So, I would imagine a few of my regular visitors will be wondering how I can find the time to recap an anime episode right now, after what I talked about last week. There’s two separate answers to that question.
The first can be found in the post preceding this one. The second is that, to put it simply, it gives me something to do. Don’t underestimate that. It matters more than you know.
The thing is, I’m not good at dealing with crisis. Especially the kind that I can’t do anything about. You know the kind. Where all there is to do is sit and wait for others to handle the situation. I’m very bad at that. My natural instinct is to do something, to fix things.
In the situation I currently find myself dealing with, there is nothing for me to do, but trust the medical professionals. So, I fidget a lot. And worry. Remember, I’m a writer. My imagination is capable of conjuring up the worst possible case scenarios, then replaying them to me on an endless loop.
It’s far better to talk about anime than to let myself go there. So, here we are.
After last weeks episode, the Kabaneri aboard the Kotetsujyo had earned themselves quiet a bit of good will from the Bushi and the refugees for saving the entire train from a Wazatori, a type of Kabane that has learned how to fight like a human. Not as many people are questioning their motives at this point.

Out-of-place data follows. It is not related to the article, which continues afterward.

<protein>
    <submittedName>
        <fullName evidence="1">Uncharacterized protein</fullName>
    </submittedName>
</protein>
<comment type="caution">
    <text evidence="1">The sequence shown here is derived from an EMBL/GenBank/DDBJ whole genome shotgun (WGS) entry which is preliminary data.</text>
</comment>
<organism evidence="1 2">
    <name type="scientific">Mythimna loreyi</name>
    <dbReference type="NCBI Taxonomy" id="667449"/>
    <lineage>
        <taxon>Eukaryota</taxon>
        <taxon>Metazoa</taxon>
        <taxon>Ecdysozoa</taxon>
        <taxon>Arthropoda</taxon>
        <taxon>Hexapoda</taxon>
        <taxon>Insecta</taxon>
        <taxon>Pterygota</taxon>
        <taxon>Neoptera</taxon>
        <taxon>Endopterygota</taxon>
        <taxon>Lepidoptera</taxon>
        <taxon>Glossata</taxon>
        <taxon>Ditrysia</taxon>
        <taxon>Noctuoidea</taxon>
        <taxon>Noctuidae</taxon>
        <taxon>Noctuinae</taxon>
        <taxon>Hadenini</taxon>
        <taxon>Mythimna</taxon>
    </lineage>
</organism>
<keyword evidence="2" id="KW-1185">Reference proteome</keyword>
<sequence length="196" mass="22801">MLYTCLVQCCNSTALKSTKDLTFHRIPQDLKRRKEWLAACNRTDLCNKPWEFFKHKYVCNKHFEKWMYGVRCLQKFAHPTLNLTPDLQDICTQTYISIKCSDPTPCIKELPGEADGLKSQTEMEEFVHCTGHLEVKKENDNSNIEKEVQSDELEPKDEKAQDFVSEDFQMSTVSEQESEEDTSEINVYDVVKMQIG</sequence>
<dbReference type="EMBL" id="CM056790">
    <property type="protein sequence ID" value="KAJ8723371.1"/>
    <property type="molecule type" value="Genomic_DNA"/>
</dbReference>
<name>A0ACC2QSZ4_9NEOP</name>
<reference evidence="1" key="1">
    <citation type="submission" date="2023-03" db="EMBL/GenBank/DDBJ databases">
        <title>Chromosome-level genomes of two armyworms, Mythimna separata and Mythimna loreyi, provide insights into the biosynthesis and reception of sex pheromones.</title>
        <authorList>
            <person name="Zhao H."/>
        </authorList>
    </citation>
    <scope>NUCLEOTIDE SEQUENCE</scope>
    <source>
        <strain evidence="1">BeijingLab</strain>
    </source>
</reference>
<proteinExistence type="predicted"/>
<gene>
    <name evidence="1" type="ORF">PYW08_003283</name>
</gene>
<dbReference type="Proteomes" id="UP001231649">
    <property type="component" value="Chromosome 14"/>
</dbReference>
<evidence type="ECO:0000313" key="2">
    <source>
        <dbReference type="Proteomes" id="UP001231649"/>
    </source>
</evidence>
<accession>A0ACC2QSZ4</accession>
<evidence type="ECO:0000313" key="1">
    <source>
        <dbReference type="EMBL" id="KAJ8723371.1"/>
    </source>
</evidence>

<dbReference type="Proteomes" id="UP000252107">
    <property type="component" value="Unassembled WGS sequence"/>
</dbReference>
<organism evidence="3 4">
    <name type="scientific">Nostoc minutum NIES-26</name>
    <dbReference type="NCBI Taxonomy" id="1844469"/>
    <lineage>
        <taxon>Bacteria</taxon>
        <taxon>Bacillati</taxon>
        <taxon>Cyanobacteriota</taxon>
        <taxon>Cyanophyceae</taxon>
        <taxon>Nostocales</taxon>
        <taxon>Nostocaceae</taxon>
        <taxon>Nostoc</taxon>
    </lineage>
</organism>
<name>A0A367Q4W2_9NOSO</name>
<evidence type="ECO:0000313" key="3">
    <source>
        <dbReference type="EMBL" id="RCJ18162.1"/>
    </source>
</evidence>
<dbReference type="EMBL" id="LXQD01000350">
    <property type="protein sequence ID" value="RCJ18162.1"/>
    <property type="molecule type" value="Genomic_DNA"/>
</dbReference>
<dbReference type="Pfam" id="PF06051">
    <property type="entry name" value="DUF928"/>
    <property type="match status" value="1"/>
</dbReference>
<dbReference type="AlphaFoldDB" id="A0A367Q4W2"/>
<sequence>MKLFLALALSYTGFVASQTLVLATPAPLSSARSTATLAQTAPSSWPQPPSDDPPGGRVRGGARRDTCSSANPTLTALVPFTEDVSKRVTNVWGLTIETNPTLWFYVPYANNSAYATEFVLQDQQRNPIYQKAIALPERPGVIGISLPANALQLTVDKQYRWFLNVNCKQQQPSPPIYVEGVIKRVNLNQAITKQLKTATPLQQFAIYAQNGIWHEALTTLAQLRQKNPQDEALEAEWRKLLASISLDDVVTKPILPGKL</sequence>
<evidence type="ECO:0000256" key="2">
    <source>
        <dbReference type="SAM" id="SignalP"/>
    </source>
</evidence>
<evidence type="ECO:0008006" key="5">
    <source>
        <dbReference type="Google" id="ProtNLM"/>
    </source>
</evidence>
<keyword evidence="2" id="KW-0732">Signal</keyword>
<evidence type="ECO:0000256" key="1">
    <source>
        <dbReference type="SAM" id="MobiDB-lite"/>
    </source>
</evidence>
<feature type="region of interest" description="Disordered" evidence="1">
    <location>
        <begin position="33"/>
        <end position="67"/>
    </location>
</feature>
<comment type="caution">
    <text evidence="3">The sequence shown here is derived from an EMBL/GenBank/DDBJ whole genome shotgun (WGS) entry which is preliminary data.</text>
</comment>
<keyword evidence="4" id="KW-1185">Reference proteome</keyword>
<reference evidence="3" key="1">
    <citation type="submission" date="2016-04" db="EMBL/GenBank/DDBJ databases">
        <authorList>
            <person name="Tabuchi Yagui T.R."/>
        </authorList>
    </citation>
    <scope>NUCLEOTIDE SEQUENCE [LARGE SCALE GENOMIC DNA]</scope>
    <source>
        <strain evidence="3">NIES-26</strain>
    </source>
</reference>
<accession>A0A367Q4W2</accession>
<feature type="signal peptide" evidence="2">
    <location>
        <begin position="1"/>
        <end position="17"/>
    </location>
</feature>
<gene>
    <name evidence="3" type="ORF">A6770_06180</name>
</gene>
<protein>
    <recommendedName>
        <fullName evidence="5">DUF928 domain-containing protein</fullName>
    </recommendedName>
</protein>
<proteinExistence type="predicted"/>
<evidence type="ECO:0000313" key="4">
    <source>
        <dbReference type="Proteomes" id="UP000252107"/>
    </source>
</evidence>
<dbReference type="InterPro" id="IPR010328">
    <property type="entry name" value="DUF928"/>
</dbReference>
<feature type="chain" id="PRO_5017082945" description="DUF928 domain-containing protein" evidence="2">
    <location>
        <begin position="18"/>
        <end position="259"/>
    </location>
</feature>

Yet, that goodwill can only last so long. This seems to be the driving force behind this weeks episode, as Mumei meets a shady figure from her past, making her doubt herself, and acts rashly in a situation that calls for calm reason.
It also adds a new layer to Mumei’s personality, giving her some flaws that create a lot of depth, while raising a ton of questions about her past. More importantly, it makes me wonder just who is the real star of this show. Is it Ikoma, or is it Mumei? I wonder this because at this point, she’s the far more compelling figure.